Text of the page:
Should Kate wave a red flag? Why not? She'd discovered one of the true joys of growing older was the ability to speak her mind and damn the consequences. "I was thinking about a cry I heard just before we left the circus. It sounded like an elephant moaning."

"You have good ears, Mrs. Kennedy." Donna's eyes flashed. "Edna, our youngest dancer, had a thorn stuck under her big toe. I removed it right after the show. She did moan a bit, I'm afraid."

"No anesthesia, I gather." Even to herself, Kate sounded like a prosecutor.

Donna laughed. It sounded cold. "Would you use anesthesia to remove a splinter, Mrs. Kennedy?"

Knowing when to fold, Kate said, "Only a local on my son, Kevin. Though he grew up to be a firefighter, he hated to have a splinter removed. I guess nursing a frightened child has left me overly sympathetic."

"Well, if you like, I can arrange for you to visit the patient."

Snide, Kate thought. "Yes, thank you. I'd love to." Kate kept smiling. "Maybe when we return from signing our lease."

"Maybe tomorrow, Mrs. Kennedy." Again Donna's dark eyes belied the lightness of her words. "I still have to groom the animals. And we have another show tonight at seven thirty."

"Then we're off, ladies." Sean had cleaned up, his naked face a pudgy mass of freckles, wrinkles, and jowls. "They close the office at five."

"Whoa," Donna said. "Are these ladies taking over Whitey Ford's spot?"

"Well, yes." Kate thought she heard a quiver in Sean's voice. Why would an employer be afraid of an employee?

"You can't even wait until the body's cold to turn a profit, can you?" Donna grabbed the dirty towel and the cold cream jar. "Shame on you, Sean Cunningham. You're no better than a ghoul!"


While Sean had appeared intimidated by Donna Viera, the Palmetto Beach Flea Market's location manager, a Hobbit-like middle-aged man, fawned over Sean. His many variations of "Yes, sir, Mr. Cunningham" took pandering to a new low. As Marlene signed the "special conditions" — short-term, low-rent — lease, Kate wondered if the Cunningham family owned a controlling share of the flea market as well as the circus.

The small, ordinary business procedure, with handshakes all around, capped with Marlene's flowery Palmer Method-style signature, stirred up memories of Charlie, who'd died clutching the pen he'd used to close on their Ocean Vista condo.

A heart attack. Alive one moment, gone the next. And a big chunk of Kate's heart had gone missing too. Oh, she could feel emotion. She fiercely loved her two sons, adored her two beautiful granddaughters and her dearest friend, Marlene. She even, if in a more limited fashion, loved her daughter-in-law, Jennifer. But romance — any semblance of real passion — had died with Charlie. After almost a year, that void still hurt.

Walking back from the shoddy trailer that served as the flea market's office to Marlene's and her new place of business, Kate felt a sense of excitement. A poor substitute for passion, yet the spark tingled. She hadn't held a job for over forty years, not since she'd flown as a stewardess. She and Marlene had agreed that 30 percent of the profit would be hers. She couldn't wait to get to work. Or to get out of the oppressive heat and humidity.

The South Florida sun, even at five thirty, remained strong. Kate, so fair-skinned she always wore 40-plus sunscreen, pulled the brim of her soft straw hat down over her ears and stared at the scorched-to-brown grass.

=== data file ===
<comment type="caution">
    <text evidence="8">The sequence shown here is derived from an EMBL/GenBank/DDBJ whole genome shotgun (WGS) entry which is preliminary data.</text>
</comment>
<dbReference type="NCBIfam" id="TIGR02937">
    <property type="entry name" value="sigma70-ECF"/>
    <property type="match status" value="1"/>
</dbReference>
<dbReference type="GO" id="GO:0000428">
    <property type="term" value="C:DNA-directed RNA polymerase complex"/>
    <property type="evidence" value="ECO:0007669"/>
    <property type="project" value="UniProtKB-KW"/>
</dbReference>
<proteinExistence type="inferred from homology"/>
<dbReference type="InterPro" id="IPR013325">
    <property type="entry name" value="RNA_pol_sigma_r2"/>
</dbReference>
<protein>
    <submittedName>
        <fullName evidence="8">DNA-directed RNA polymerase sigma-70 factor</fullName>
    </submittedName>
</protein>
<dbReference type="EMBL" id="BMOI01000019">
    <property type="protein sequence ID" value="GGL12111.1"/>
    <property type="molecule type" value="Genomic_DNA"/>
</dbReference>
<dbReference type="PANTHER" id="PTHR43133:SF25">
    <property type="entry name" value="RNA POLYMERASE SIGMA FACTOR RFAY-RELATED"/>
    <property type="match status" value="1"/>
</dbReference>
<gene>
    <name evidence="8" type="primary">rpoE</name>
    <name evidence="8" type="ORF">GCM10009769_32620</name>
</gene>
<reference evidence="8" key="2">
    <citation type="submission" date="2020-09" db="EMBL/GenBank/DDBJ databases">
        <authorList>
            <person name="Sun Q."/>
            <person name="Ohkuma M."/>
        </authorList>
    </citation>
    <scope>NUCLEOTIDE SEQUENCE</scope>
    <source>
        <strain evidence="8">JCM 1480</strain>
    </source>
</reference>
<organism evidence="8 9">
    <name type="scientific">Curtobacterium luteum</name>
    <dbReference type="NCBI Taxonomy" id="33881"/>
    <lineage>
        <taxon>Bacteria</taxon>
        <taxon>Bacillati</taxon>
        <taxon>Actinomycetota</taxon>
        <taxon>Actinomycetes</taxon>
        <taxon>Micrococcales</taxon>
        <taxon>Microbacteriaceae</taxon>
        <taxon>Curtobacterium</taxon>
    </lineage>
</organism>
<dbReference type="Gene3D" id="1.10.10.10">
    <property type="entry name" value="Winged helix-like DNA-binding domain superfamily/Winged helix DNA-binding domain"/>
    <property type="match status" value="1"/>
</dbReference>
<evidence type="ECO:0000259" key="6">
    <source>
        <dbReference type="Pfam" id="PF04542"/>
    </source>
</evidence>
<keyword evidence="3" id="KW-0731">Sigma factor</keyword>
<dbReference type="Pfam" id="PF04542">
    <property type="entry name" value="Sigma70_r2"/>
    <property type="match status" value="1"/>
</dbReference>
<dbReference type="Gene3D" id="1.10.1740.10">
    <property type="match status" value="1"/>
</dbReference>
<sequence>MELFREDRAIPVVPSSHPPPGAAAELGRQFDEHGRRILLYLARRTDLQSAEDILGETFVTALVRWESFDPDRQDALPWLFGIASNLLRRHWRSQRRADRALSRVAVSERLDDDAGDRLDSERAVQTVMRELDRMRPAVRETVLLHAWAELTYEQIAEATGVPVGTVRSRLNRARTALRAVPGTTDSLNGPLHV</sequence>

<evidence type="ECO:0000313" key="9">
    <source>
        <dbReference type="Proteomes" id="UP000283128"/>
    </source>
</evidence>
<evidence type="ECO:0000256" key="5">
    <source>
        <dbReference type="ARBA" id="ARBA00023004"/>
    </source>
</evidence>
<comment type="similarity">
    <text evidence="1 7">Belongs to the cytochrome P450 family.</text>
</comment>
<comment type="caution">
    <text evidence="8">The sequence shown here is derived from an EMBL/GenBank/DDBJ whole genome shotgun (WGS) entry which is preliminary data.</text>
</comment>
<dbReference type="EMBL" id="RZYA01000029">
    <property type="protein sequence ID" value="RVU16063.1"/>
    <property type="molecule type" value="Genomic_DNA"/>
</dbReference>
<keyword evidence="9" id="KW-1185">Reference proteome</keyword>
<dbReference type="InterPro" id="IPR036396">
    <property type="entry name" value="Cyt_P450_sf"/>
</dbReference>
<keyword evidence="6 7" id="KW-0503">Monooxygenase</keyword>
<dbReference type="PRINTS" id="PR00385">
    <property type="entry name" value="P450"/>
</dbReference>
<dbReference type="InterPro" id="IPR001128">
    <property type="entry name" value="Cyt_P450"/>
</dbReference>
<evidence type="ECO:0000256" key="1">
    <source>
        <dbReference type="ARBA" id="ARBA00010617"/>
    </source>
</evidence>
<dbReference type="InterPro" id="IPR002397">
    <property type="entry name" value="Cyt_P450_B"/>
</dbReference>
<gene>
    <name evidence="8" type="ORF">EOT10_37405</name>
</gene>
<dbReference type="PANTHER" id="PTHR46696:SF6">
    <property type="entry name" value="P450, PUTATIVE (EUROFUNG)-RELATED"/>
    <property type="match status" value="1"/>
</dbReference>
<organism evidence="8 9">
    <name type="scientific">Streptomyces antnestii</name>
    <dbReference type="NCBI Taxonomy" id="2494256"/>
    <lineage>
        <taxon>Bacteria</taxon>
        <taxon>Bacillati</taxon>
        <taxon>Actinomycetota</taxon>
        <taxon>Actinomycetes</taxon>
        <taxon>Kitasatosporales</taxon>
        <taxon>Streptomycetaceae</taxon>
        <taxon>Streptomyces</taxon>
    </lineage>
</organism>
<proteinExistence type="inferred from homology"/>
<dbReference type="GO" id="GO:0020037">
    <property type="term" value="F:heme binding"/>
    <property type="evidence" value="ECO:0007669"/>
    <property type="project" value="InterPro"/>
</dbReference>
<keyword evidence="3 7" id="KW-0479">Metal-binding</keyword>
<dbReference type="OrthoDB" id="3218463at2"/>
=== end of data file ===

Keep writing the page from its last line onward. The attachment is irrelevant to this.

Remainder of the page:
But what a day. They'd driven into the flea market under a bright yellow arch reminiscent of a supersized McDonald's. The entrance, located off Neptune Boulevard several miles west of I-95, led into a field of crisp green grass, thick and trimmed. At nine forty-five a.m., their receipt, marked "642," indicated that 641 cars, with God only knows how many passengers, had beaten them to market.

The outdoor tables closest to the arch and the parking lots sold pretty things: flowering plants, their blooms a riot of hot pink and purple. Hand-painted, ceramic Chinese garden seats. Antique — or created to look antique — Chinese fish pots. White enamel rocking chairs and small end tables, designed to remind the buyers of furniture once found on grandma's front porch. Everything reflected the shabby chic so popular in the late nineties and remaining in demand at this flea market.

A wide-striped canvas deck chair had caught Kate's attention, flooding her with memories of long-ago lazy summers and the blue and white horizontal stripes on the chaise-like beach chair her father had set up every Saturday morning on the sand at Rockaway Beach more than half a century ago.

Marlene, seemingly enchanted by the array of merchandise, had said, "Shouldn't we get a table here?"

Kate had asked and learned that these vendors parked their vans in the lot nearest the entrance. They had a mighty long haul every morning at seven, moving their wares from the vans to the market, then setting up those attention-getting displays. Marlene concluded she and Kate absolutely had to have an indoor location.

Trekking through the air-conditioned tents, Kate had worried about profit versus operating costs, while Marlene shopped. How would Marlene's "junk" or even her "treasures" generate enough income to defray the rent on an inside table/booth? These out-of-the-sunshine vendors sold upscale items: fine jewelry, cashmere sweaters — oddly enough, very popular in South Florida — and designer shoes and handbags. Or damn fine imitations.


Excerpted from Death is a Bargain by Noreen Wald. Copyright © 2016 Noreen Wald. Excerpted by permission of Henery Press.
All rights reserved. No part of this excerpt may be reproduced or reprinted without permission in writing from the publisher.